Printed circuit boards (PCBs) are integral components of nearly all modern electronic devices. Used in everything from smartphones to CT scanners, these sophisticated modules are manufactured in a range of custom sizes and configurations to meet various device-specific requirements. With the recent trend toward smaller, faster, and more powerful electronic devices, PCB manufacturing has become increasingly important in a number of fast-paced, demanding industries.
PCBs are thin, flat structures inscribed with conductive pathways and pads that allow capacitors, resistors, and other electronic components to be physically supported and electrically connected. Components can be soldered, or mechanically fastened, to one or both sides of the board’s metal pads, forming either a single layer of circuitry or multiple layers stacked together. Linked to the board’s circuitry, the metal pads facilitate interconnections among the various electrical components. While most PCBs are rigid, some are manufactured with flexible or semi-flexible substrates that allow the circuitry to bend and flex into various shapes.
Printed Circuit Board Materials
While PCBs vary in design depending on their intended use, they generally consist of the following materials and features:
- Fiberglass or plastic substrate. The base substrate of PCBs can be constructed from a range of materials, each of which has its own advantages and limitations for certain types of applications. It is important to consider the thermal, electrical, and physical properties of the PCB substrate material in terms of the application’s operational and environmental requirements. Rigid PCB substrates are often constructed from FR-4, a fiberglass-based flame-resistant composite material, while rigid-flex PCB substrates use a flexible high-temperature polyimide film. Other plastic materials used in flexible circuit boards include polyester, liquid crystal polymer, and polyethylene naphthalate.
- Copper conducting material. Due to its excellent electrical conductivity, copper is the most commonly used material for PCB circuitry. The number of copper layers used to build the PCB depends on the desired component density and other application-specific factors.
- Soldermask, a lacquer-like liquid polymer, is applied to the outer layers of rigid PCBs and the rigid portions of rigid-flex PCBs to protect them from environmentally-induced oxidation. It also helps control and restrict the flow of solder during the component assembly process. Although soldermask is available in a wide range of standard and custom colors, green typically provides the best visual contrast among traces, planes, and empty spaces.
- Nomenclature. Once the soldermask layers have been added, readable or scannable barcodes, marks, and other forms of identification can be printed onto them. These marks are referred to as the PCB nomenclature, and their main purpose is to facilitate accurate PCB assembly.
Industry Applications of Printed Circuit Boards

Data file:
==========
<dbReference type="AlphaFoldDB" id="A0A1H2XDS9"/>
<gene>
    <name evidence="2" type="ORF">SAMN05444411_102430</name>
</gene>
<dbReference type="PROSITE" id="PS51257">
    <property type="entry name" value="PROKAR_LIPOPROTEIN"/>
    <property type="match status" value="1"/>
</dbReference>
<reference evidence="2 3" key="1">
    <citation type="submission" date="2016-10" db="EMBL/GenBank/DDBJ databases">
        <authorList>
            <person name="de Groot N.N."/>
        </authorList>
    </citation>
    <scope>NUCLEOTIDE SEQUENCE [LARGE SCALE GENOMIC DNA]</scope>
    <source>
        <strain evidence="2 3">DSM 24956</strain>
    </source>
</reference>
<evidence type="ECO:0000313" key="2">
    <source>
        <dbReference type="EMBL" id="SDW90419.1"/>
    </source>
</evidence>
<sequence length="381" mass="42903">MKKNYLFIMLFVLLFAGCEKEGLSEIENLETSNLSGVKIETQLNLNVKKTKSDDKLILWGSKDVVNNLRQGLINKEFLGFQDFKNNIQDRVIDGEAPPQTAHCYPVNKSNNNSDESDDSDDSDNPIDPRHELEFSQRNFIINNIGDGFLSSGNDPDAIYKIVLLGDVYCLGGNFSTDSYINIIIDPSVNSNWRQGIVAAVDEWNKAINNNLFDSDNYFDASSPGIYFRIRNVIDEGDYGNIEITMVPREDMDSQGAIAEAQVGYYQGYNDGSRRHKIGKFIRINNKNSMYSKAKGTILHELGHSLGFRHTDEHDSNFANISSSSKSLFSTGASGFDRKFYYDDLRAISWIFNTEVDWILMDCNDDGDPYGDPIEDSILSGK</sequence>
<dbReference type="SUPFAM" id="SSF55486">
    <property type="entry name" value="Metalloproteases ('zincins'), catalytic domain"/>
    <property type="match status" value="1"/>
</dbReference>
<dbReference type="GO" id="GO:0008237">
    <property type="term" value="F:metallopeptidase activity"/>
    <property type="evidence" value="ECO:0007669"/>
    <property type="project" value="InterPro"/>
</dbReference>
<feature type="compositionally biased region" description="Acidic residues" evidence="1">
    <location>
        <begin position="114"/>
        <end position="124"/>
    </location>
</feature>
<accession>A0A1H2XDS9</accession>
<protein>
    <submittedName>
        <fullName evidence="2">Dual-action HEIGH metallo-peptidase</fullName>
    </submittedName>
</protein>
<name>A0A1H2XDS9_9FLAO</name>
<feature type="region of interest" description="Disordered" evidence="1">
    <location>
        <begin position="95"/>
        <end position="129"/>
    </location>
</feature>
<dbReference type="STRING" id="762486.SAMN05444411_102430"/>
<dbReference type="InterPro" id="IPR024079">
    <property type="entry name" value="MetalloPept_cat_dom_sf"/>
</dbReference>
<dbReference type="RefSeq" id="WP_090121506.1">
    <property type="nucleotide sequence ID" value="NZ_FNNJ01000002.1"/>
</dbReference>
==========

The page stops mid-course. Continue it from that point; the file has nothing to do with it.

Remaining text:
With their compact, lightweight, and durable designs, PCBs provide several functional advantages and space-saving opportunities. Today’s PCBs are extremely reliable, easy to maintain, and cost-effective, making them suited for integration into almost any modern electrical device or system. Industries benefiting from PCB technology include:
- Medical. In the medical field, PCBs are an essential component in everything from monitoring and treatment devices to advanced imaging systems and computer networks. With their small yet dense layouts, they help support the growing trend toward lighter, more portable medical devices and instruments. Specially-designed flexible and rigid-flex PCBs can fit within the tight confines of implantable devices, pacemakers, hearing aids, and tiny cameras used in minimally-invasive surgical procedures.
- Aerospace. Technological advances in the aerospace industry have increased the demand for smaller, lighter, and more durable PCBs that can withstand shock, vibration, and other extreme environmental conditions. High-grade rigid, flexible, and rigid-flex PCBs are a critical component in everything from power switches and signal sensors to communication and safety systems.
- Military. Modern electronic devices and systems used in military and defense applications are often exposed to impacts, shock, vibrations, and other harsh conditions. Military-grade PCBs are specially designed to tolerate extreme environments while accommodating the highly complex, interconnected nature of sophisticated military computers, vehicles, and weapons. Advances in these mission-critical technologies depend on continued improvements in PCB design and functionality.
- Industrial and commercial. Industrial and commercial electronics rely on PCBs to form advanced, interconnected networks capable of supporting a range of operations. In the manufacturing industry, PCB-driven electronic devices and systems help improve productivity and minimize labor costs by providing the necessary technology for equipment automation. In the commercial electronics industry, flexible and rigid-flex PCBs allow manufacturers to reduce the size and weight of electronic devices while increasing their reliability, functionality, and tolerance to extreme environments. Examples of modern devices benefiting from PCB technology include drones, smartphones, cameras, and ruggedized laptops.